In closing remarks, Assembly President John Ashe ( Antigua and Barbuda) said that the general debate had provided a useful measure of stock taking on “the issues at the forefront of our lives”, and “it is the only mechanism by which our 193 members can make their voices heard”. Those issues included the need to meet the Millennium Development Goals, formulating an inclusive post-2015 development agenda, the link between peace and development, and the conflict in Syria and its impact on humanitarian affairs. Delegations had also tackled other issues, including climate change, the specific needs and vulnerabilities of small island developing States and the challenges facing Africa.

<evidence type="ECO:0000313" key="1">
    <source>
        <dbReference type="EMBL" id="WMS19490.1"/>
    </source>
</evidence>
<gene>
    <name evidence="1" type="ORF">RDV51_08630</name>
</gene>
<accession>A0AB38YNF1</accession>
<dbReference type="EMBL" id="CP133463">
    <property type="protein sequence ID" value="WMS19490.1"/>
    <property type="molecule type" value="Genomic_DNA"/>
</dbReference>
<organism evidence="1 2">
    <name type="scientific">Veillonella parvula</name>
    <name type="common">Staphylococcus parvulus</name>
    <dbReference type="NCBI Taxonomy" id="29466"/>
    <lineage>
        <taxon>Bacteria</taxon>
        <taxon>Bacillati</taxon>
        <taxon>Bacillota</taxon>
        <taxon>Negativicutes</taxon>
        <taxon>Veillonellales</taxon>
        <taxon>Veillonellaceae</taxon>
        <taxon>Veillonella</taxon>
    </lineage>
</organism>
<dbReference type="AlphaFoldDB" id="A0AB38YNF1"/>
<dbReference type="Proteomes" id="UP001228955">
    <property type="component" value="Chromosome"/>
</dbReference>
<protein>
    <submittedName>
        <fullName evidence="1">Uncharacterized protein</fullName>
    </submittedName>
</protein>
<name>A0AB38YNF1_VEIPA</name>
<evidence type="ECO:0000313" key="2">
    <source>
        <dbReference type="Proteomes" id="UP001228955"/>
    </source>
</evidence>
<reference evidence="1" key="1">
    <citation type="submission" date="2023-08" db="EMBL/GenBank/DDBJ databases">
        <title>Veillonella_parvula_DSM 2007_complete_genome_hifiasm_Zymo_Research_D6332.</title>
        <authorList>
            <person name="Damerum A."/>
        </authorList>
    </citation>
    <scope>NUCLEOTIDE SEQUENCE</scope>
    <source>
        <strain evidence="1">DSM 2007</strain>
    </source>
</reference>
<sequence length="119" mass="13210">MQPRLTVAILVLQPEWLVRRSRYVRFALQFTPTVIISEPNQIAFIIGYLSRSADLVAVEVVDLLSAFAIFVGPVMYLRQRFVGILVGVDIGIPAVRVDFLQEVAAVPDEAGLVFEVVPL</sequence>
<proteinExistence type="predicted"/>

“We are oftentimes accused of being an organization that is all talk and no action,” he noted. “Perhaps so, but I submit that our general debates, which occur at this time each year, serve an important purpose; they help us to mark where we are as a global community, and they provide guidelines for where we need to go; they serve as a useful point of peer review and general accountability.” It was now up to Member States to find the common ground among priorities as a basis for moving forward with decisive action. In the real world, such healthy compromise was the best outcome of joint efforts, he concluded.
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